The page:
Hey Bill, it’s far from perfect in English but definitely it’s much worse in Bulgarian. It doesn’t understand the instructions; doesn’t understand the words in the colums and what they mean (e.g. different statuses). Overall it fails there.

My push today is to see if I would find a way to use it to trigger a toggle which then triggers an authomation to cover for the missing Run 5 min after the row change automation trigger. Any ideas on that trick?

This suggests the approach is not ideal, and by extension, I mean that Coda AI cannot use column data effectively.

An inference based on columnar data is risky for many reasons. Would it be possible to generate a deterministic horizontal output?

Imagine a row-based inference that uses AI to examine the text and output values that fall into one of many predetermined classes. The drawback is token expenditures, however, there are ways to mitigate that if you can verify this works at all.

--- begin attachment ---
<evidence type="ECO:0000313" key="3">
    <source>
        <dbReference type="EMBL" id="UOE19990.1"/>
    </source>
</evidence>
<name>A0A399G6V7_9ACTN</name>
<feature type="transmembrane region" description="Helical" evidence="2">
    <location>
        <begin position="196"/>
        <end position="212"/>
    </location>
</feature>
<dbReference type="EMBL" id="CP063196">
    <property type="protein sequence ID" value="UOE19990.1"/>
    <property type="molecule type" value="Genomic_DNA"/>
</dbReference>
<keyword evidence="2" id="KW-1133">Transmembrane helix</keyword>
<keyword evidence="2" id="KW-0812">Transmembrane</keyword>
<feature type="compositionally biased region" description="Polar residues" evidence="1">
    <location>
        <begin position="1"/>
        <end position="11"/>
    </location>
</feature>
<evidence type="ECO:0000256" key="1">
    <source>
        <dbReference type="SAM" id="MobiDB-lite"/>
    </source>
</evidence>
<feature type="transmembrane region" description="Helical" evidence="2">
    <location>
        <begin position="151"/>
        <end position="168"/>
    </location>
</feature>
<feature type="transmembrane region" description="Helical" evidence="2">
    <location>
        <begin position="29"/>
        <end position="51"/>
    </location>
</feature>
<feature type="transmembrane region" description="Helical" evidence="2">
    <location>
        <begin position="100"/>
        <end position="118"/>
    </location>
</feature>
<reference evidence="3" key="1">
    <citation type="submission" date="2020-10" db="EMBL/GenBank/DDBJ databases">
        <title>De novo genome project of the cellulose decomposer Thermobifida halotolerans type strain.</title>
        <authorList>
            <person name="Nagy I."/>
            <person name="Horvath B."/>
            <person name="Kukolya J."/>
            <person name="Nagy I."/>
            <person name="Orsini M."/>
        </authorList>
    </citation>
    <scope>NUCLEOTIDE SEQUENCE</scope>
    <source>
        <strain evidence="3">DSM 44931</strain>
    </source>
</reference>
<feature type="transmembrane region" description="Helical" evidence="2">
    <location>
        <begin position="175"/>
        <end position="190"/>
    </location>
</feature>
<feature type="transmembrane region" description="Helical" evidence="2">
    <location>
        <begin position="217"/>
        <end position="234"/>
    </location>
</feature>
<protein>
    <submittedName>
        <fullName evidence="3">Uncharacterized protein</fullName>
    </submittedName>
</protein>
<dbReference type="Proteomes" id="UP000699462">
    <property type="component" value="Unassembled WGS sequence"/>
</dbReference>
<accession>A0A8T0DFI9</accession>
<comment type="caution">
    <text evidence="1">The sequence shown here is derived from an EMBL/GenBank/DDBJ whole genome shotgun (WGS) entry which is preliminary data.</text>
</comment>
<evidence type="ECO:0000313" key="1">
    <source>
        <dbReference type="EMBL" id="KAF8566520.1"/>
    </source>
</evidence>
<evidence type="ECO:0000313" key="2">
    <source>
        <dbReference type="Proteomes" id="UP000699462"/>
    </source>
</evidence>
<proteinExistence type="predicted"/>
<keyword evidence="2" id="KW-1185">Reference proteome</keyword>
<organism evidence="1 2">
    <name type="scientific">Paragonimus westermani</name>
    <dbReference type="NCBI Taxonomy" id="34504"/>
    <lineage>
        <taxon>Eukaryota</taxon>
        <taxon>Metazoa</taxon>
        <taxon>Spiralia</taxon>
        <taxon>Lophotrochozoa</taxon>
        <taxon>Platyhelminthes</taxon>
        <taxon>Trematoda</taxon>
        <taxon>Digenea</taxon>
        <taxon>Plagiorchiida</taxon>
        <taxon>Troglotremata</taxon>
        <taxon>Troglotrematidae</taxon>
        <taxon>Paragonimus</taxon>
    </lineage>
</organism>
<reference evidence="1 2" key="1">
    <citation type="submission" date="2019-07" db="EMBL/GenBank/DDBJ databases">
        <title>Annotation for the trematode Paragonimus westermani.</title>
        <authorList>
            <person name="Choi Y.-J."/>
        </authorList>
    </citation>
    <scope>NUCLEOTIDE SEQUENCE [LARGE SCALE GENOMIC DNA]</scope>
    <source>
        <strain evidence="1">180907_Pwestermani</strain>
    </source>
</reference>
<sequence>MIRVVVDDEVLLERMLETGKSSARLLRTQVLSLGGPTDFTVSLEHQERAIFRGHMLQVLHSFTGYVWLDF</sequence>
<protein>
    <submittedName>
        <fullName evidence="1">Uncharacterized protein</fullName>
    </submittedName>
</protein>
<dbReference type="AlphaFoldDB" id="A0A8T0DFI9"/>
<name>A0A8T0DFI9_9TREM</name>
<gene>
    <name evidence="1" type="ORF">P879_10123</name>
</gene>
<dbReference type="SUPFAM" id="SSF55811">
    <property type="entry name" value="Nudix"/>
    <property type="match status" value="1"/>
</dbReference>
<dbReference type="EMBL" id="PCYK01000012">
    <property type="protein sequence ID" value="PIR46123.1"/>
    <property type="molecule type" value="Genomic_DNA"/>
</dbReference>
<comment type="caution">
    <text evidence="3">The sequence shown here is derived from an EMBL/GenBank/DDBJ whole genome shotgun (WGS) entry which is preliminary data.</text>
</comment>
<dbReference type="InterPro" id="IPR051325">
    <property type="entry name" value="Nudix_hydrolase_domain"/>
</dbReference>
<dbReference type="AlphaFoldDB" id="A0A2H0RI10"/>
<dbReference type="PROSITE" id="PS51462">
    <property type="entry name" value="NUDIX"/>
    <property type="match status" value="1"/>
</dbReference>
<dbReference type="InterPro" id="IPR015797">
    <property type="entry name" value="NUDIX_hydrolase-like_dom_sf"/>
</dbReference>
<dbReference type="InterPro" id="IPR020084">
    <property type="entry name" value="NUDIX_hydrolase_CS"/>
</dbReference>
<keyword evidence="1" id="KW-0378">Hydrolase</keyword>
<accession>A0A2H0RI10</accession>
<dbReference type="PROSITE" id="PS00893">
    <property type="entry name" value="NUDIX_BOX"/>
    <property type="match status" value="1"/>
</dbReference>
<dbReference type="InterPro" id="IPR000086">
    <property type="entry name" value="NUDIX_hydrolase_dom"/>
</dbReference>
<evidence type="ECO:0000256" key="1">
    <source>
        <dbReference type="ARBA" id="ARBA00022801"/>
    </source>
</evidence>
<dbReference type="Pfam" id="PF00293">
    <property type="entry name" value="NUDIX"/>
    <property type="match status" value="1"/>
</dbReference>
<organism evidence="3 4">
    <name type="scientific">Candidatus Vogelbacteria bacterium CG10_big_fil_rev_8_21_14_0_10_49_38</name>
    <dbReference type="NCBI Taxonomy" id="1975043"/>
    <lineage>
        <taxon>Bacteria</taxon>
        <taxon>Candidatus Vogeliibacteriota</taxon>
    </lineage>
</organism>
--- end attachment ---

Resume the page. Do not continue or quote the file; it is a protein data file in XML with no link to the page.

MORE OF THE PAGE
Thanks again Bill.

For my scenario, I tried a few options with CodaAI but it keeps changing the toggle in unexpected way. At the end, I decided to go with 2 buttons and _Delay which I already know is working fine. Will likely give CodaAI another try for such a case when my brain is a bit fresher.

Hi @Bill_French , thanks for this!

I’m pretty confused about the [Output] keyword

  1. Is that some keyword that the LLM knows about already, or is it inferring it from the overall instructions?
  2. How do we know that it causes the LLM to perform each step as a different inference or input/output?
  3. Would this be conceptually equivalent to prompting the LLM multiple times in separate steps, feeding it the overall context/output from the previous step(s)? (although the LLM may produce different overall results).

Thanks

Both. Look at the prompt - “output” is directly referenced. The LLM infers what I intend the purpose of [output] to mean and this is a pattern throughout the prompt.

The word “Next, …”

Yes, but doing so would chew up a lot of tokens.